With climate change, drought, land depletion, and ocean pollution to deal with, the world doesn’t have endless resources to waste or pollute. We’re even running out of the rare metals needed to make our tech gadgets. This year, more mindful consumers and innovative companies, large and small, are taking this message to heart.
Apple has been buying up forests around the world, and forward-thinking companies like IKEA and GE have been leading the way in not only planning for climate change and but actually dedicating real money to it. A here’s the amazing story of a 17-year-old inventor who dreamed up an audacious way to clean up trash from the ocean–and is making it a reality. Other companies, like Adidas, have figured out how to make waste into a resource. Startups have also been involved: Evidence the Fairphone, a smartphone made with fairly-mined minerals and that is designed to last far longer than just a year or two.
Of course, policies are also needed to guide the way, and 2015 has had interesting developments on that front. A new French law, for example, requires manufacturers make their products easier to repair, so they don’t have to be tossed away. Cities around the world are banning cars in certain parts of the city and making their roads more bike-friendly. And the international climate treaty signed in Paris in December will hopefully point the way to more breakthroughs to come next year.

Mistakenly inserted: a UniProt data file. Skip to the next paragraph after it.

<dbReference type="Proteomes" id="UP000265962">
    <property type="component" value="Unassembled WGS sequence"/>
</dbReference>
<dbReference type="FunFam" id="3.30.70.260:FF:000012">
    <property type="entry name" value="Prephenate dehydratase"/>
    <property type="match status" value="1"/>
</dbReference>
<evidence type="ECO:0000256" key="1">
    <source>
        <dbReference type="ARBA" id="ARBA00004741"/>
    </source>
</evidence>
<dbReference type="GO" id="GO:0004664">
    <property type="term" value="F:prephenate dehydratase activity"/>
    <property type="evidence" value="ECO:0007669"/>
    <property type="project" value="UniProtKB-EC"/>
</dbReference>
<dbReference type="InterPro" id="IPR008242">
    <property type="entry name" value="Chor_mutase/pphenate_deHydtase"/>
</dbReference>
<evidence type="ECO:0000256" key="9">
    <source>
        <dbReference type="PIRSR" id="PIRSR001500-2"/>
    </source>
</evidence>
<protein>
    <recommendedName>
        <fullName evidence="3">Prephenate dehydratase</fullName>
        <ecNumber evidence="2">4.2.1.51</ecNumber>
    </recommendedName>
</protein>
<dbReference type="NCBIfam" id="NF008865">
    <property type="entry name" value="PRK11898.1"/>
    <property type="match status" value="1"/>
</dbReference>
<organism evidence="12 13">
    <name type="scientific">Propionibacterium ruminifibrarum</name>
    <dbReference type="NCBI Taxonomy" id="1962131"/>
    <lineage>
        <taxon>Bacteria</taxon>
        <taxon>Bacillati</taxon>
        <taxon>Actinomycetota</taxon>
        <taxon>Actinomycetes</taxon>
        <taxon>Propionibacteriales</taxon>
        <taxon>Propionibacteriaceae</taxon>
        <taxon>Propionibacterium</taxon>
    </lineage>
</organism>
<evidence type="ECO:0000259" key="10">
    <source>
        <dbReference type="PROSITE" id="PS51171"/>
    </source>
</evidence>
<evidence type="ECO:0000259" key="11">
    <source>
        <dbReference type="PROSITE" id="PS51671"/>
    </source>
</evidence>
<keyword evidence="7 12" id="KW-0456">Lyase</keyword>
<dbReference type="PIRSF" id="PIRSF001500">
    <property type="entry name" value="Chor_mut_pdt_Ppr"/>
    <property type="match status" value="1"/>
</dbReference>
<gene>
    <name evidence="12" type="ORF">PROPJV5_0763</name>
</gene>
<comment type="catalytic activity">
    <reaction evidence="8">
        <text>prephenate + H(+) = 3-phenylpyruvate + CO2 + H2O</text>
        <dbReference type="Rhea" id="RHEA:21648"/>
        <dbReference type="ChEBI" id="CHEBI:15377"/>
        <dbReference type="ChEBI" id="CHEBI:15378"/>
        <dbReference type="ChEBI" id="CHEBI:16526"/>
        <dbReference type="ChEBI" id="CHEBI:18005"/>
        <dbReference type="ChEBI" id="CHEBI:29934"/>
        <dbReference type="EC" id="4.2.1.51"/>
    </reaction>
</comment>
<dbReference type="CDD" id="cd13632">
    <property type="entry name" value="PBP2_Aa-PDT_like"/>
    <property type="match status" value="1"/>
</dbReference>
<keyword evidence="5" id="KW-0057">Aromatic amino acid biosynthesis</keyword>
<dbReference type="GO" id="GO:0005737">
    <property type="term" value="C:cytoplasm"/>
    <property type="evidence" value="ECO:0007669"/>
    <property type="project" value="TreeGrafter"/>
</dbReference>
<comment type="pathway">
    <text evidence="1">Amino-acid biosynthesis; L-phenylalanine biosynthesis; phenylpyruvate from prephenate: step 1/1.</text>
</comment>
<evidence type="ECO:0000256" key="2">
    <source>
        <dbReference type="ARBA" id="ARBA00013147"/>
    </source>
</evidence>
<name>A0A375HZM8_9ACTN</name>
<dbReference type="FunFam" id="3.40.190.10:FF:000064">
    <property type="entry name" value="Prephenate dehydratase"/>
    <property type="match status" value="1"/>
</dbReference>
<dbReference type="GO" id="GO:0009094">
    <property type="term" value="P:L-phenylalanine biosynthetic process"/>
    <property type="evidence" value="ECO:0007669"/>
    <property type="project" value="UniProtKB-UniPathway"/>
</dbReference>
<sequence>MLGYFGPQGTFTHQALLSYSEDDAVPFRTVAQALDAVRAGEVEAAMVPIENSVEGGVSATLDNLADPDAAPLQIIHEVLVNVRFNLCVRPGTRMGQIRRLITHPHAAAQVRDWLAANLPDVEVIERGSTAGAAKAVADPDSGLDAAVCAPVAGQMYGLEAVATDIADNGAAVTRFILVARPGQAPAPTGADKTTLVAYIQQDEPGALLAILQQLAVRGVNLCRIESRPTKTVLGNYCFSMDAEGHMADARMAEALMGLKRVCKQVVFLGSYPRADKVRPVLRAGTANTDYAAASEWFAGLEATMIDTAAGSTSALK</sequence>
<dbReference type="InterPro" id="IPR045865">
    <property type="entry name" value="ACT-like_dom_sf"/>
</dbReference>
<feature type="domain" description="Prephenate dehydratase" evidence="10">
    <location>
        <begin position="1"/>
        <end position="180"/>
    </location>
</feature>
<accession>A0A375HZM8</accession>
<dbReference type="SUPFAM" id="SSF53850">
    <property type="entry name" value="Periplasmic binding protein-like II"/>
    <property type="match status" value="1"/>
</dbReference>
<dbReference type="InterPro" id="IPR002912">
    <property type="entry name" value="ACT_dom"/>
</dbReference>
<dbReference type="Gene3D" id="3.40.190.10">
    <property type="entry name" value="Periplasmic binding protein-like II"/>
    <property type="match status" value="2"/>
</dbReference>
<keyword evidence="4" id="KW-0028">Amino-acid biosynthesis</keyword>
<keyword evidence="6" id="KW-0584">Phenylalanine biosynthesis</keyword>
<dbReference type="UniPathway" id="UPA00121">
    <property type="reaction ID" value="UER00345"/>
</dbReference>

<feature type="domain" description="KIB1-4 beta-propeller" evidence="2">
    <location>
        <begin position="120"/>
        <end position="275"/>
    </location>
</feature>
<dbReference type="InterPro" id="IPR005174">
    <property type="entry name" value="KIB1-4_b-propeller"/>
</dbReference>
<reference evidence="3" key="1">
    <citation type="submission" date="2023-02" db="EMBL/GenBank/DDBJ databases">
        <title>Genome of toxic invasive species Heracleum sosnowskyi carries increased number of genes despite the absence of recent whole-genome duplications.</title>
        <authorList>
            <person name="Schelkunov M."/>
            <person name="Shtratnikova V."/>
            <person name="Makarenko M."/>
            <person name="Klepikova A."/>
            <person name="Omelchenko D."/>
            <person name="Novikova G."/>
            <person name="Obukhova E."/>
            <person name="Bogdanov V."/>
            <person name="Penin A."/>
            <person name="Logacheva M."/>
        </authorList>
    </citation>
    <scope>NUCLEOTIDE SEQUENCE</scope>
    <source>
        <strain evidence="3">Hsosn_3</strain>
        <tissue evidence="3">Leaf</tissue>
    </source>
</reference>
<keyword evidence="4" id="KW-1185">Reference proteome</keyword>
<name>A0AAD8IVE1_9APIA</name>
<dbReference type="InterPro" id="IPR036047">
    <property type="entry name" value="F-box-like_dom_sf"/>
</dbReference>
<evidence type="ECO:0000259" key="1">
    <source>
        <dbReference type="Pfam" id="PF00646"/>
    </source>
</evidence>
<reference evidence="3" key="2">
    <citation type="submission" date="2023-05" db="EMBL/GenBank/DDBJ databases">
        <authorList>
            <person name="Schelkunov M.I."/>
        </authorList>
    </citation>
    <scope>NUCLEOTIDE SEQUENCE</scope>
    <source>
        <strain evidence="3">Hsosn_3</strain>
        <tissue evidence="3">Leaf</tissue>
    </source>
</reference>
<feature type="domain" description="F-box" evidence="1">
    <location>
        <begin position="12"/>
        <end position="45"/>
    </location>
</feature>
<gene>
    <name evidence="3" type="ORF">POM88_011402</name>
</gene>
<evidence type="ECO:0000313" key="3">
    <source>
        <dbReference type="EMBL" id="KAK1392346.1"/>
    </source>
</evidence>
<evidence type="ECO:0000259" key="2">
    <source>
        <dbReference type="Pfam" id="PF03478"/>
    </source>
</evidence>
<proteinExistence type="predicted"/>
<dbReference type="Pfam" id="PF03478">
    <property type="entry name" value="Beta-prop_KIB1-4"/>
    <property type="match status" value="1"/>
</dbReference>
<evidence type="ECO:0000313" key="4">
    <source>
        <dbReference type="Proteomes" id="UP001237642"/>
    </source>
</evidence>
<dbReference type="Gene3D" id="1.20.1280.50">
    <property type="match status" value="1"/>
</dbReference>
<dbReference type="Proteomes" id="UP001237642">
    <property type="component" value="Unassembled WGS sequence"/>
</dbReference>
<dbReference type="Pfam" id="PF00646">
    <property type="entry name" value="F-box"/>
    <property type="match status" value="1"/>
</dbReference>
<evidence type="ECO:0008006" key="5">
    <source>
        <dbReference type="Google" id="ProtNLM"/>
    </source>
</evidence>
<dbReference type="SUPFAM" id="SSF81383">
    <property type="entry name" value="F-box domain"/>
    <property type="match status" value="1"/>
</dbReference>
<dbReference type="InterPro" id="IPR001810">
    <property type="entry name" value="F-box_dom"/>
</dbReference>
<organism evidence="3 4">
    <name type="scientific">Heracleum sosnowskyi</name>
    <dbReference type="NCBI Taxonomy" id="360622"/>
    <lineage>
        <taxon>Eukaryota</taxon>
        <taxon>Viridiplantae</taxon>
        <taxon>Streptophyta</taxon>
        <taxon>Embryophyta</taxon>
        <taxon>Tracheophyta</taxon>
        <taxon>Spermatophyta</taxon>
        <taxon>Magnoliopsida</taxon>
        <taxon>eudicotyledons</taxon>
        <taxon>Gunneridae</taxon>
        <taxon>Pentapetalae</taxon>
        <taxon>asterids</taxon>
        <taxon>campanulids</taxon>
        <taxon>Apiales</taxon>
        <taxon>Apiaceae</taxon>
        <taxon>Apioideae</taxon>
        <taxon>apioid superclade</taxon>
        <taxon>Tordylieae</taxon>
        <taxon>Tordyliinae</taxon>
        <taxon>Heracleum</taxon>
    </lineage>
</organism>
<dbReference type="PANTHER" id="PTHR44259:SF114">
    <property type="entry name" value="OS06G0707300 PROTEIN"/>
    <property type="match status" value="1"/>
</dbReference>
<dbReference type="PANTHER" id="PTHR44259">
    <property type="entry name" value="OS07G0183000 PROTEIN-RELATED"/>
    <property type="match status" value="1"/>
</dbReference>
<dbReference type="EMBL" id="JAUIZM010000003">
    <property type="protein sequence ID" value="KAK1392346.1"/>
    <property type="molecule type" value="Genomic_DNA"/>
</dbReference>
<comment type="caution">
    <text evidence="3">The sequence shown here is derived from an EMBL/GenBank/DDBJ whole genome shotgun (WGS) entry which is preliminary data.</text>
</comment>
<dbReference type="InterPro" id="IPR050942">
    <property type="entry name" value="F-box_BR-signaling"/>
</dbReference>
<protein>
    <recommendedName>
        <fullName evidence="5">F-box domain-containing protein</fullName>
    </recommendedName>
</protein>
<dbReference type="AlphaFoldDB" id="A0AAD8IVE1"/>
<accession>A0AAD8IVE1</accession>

Finally, a mobile device you can feel good about—not because it’s shiny and new, but because it’s ethically made and built to last.
There’s a lot of water around, it just needs to be put to better use.
The simple answer: Apple uses a lot of paper, and it feels bad.
The giant ocean trash cleanup machine will begin its work in 2016.
The shoe company is letting you help get plastic out of the ocean—with your feet.
The toy company wants to find an alternative material for the 60 billion bricks it makes a year. But it’s not going to be easy.
Population control is taboo. But it wasn’t always that way—and a new book, showing images ranging from a mall on Black Friday to a shepherd in Mongolia, could open up the conversation.
Soon, manufacturers in the country will have to repair or replace your gadgets for two years after purchase at no charge.
This is one chemistry class the tech industry needs to get right.
Glaciers shrinking. Seas disappearing. Cities sprawling. NASA combs through its satellite images to give us a stark reality check about how humans are utterly transforming our landscapes.